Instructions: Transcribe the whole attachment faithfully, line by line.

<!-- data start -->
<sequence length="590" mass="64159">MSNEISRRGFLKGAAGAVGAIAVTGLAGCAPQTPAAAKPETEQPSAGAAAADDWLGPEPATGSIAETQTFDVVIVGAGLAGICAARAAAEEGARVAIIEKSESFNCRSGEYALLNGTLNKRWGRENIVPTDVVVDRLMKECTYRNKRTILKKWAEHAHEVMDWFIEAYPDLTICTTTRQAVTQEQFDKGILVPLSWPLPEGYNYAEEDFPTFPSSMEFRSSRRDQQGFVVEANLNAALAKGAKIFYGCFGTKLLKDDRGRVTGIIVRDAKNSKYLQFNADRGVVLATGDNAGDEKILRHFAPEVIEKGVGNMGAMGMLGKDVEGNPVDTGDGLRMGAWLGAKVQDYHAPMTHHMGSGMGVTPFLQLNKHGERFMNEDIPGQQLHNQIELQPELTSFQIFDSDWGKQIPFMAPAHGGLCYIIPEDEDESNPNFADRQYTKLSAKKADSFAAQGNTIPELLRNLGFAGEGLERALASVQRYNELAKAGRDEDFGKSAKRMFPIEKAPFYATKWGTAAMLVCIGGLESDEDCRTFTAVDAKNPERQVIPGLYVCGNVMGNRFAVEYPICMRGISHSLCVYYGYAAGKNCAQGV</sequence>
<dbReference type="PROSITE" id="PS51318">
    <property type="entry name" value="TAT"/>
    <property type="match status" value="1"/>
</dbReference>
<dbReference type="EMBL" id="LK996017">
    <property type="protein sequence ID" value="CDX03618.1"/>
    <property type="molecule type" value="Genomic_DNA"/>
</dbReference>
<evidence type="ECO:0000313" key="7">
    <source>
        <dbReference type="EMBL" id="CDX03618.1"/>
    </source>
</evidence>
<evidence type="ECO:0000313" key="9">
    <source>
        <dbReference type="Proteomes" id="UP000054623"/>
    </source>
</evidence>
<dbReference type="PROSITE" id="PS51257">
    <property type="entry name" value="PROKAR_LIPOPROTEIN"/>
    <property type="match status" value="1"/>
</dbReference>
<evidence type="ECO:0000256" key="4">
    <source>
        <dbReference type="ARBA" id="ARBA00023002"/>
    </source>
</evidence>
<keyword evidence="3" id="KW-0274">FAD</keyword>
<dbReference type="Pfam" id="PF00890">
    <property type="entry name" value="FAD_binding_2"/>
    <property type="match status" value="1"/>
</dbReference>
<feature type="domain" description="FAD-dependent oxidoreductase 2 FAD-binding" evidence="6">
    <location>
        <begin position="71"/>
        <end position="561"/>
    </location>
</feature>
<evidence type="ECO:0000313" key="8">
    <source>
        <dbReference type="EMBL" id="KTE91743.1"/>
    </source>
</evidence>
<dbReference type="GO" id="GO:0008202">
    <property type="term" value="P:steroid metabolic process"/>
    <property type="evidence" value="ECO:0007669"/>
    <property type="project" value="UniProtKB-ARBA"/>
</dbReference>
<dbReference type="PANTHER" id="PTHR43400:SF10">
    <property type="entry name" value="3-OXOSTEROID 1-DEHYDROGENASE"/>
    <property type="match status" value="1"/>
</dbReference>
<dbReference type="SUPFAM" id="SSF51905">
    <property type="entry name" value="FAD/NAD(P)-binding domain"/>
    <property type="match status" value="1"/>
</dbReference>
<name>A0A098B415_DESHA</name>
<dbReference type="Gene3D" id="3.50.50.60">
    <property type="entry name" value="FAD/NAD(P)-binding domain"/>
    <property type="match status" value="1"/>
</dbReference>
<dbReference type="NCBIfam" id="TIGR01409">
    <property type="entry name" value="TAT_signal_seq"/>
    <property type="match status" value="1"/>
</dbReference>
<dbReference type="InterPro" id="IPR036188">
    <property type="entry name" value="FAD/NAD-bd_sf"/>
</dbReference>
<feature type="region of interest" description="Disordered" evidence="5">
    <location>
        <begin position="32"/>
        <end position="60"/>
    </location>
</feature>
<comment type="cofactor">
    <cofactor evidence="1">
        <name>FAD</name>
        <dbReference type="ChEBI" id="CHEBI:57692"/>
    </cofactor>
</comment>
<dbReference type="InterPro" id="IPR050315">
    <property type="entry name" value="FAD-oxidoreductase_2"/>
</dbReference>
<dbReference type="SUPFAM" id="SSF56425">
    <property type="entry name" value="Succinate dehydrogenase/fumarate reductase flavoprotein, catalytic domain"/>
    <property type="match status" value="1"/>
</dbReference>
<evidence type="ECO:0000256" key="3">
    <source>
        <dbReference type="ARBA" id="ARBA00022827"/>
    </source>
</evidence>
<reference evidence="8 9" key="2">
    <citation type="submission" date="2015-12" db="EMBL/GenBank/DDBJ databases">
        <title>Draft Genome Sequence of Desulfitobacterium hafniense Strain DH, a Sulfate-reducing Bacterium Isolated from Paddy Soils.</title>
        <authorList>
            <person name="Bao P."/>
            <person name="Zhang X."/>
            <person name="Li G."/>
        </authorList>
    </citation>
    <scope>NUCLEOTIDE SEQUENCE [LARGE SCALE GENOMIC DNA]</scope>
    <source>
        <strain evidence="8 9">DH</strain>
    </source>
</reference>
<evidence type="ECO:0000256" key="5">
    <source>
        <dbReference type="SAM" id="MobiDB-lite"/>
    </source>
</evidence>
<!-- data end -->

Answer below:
<sequence length="590" mass="64159">MSNEISRRGFLKGAAGAVGAIAVTGLAGCAPQTPAAAKPETEQPSAGAAAADDWLGPEPATGSIAETQTFDVVIVGAGLAGICAARAAAEEGARVAIIEKSESFNCRSGEYALLNGTLNKRWGRENIVPTDVVVDRLMKECTYRNKRTILKKWAEHAHEVMDWFIEAYPDLTICTTTRQAVTQEQFDKGILVPLSWPLPEGYNYAEEDFPTFPSSMEFRSSRRDQQGFVVEANLNAALAKGAKIFYGCFGTKLLKDDRGRVTGIIVRDAKNSKYLQFNADRGVVLATGDNAGDEKILRHFAPEVIEKGVGNMGAMGMLGKDVEGNPVDTGDGLRMGAWLGAKVQDYHAPMTHHMGSGMGVTPFLQLNKHGERFMNEDIPGQQLHNQIELQPELTSFQIFDSDWGKQIPFMAPAHGGLCYIIPEDEDESNPNFADRQYTKLSAKKADSFAAQGNTIPELLRNLGFAGEGLERALASVQRYNELAKAGRDEDFGKSAKRMFPIEKAPFYATKWGTAAMLVCIGGLESDEDCRTFTAVDAKNPERQVIPGLYVCGNVMGNRFAVEYPICMRGISHSLCVYYGYAAGKNCAQGV</sequence>
<dbReference type="PROSITE" id="PS51318">
    <property type="entry name" value="TAT"/>
    <property type="match status" value="1"/>
</dbReference>
<dbReference type="EMBL" id="LK996017">
    <property type="protein sequence ID" value="CDX03618.1"/>
    <property type="molecule type" value="Genomic_DNA"/>
</dbReference>
<evidence type="ECO:0000313" key="7">
    <source>
        <dbReference type="EMBL" id="CDX03618.1"/>
    </source>
</evidence>
<evidence type="ECO:0000313" key="9">
    <source>
        <dbReference type="Proteomes" id="UP000054623"/>
    </source>
</evidence>
<dbReference type="PROSITE" id="PS51257">
    <property type="entry name" value="PROKAR_LIPOPROTEIN"/>
    <property type="match status" value="1"/>
</dbReference>
<evidence type="ECO:0000256" key="4">
    <source>
        <dbReference type="ARBA" id="ARBA00023002"/>
    </source>
</evidence>
<keyword evidence="3" id="KW-0274">FAD</keyword>
<dbReference type="Pfam" id="PF00890">
    <property type="entry name" value="FAD_binding_2"/>
    <property type="match status" value="1"/>
</dbReference>
<feature type="domain" description="FAD-dependent oxidoreductase 2 FAD-binding" evidence="6">
    <location>
        <begin position="71"/>
        <end position="561"/>
    </location>
</feature>
<evidence type="ECO:0000313" key="8">
    <source>
        <dbReference type="EMBL" id="KTE91743.1"/>
    </source>
</evidence>
<dbReference type="GO" id="GO:0008202">
    <property type="term" value="P:steroid metabolic process"/>
    <property type="evidence" value="ECO:0007669"/>
    <property type="project" value="UniProtKB-ARBA"/>
</dbReference>
<dbReference type="PANTHER" id="PTHR43400:SF10">
    <property type="entry name" value="3-OXOSTEROID 1-DEHYDROGENASE"/>
    <property type="match status" value="1"/>
</dbReference>
<dbReference type="SUPFAM" id="SSF51905">
    <property type="entry name" value="FAD/NAD(P)-binding domain"/>
    <property type="match status" value="1"/>
</dbReference>
<name>A0A098B415_DESHA</name>
<dbReference type="Gene3D" id="3.50.50.60">
    <property type="entry name" value="FAD/NAD(P)-binding domain"/>
    <property type="match status" value="1"/>
</dbReference>
<dbReference type="NCBIfam" id="TIGR01409">
    <property type="entry name" value="TAT_signal_seq"/>
    <property type="match status" value="1"/>
</dbReference>
<dbReference type="InterPro" id="IPR036188">
    <property type="entry name" value="FAD/NAD-bd_sf"/>
</dbReference>
<feature type="region of interest" description="Disordered" evidence="5">
    <location>
        <begin position="32"/>
        <end position="60"/>
    </location>
</feature>
<comment type="cofactor">
    <cofactor evidence="1">
        <name>FAD</name>
        <dbReference type="ChEBI" id="CHEBI:57692"/>
    </cofactor>
</comment>
<dbReference type="InterPro" id="IPR050315">
    <property type="entry name" value="FAD-oxidoreductase_2"/>
</dbReference>
<dbReference type="SUPFAM" id="SSF56425">
    <property type="entry name" value="Succinate dehydrogenase/fumarate reductase flavoprotein, catalytic domain"/>
    <property type="match status" value="1"/>
</dbReference>
<evidence type="ECO:0000256" key="3">
    <source>
        <dbReference type="ARBA" id="ARBA00022827"/>
    </source>
</evidence>
<reference evidence="8 9" key="2">
    <citation type="submission" date="2015-12" db="EMBL/GenBank/DDBJ databases">
        <title>Draft Genome Sequence of Desulfitobacterium hafniense Strain DH, a Sulfate-reducing Bacterium Isolated from Paddy Soils.</title>
        <authorList>
            <person name="Bao P."/>
            <person name="Zhang X."/>
            <person name="Li G."/>
        </authorList>
    </citation>
    <scope>NUCLEOTIDE SEQUENCE [LARGE SCALE GENOMIC DNA]</scope>
    <source>
        <strain evidence="8 9">DH</strain>
    </source>
</reference>
<evidence type="ECO:0000256" key="5">
    <source>
        <dbReference type="SAM" id="MobiDB-lite"/>
    </source>
</evidence>